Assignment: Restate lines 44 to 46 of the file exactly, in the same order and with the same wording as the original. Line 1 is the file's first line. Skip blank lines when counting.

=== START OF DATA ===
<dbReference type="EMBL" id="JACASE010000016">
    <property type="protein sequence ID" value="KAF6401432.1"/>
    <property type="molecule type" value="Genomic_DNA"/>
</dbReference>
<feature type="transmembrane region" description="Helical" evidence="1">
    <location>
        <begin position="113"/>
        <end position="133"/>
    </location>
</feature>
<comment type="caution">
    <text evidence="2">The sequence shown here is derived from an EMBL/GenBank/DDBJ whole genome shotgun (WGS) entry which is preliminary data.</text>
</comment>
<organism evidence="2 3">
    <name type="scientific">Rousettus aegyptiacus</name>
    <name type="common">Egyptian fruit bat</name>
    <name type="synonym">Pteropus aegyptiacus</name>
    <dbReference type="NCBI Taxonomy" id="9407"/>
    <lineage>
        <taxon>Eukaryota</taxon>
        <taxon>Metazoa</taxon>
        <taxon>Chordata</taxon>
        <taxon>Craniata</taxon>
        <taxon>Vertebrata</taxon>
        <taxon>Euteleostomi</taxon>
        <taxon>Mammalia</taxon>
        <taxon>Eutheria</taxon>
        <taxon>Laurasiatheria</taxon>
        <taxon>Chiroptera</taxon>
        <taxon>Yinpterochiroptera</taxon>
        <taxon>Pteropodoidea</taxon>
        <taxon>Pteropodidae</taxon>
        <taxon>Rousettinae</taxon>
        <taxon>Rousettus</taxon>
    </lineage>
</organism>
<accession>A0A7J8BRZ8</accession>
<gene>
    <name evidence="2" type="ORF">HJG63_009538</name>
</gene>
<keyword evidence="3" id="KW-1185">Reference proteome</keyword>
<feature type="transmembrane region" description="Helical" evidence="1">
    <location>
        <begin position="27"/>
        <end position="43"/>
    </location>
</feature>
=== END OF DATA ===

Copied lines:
        <begin position="27"/>
        <end position="43"/>
    </location>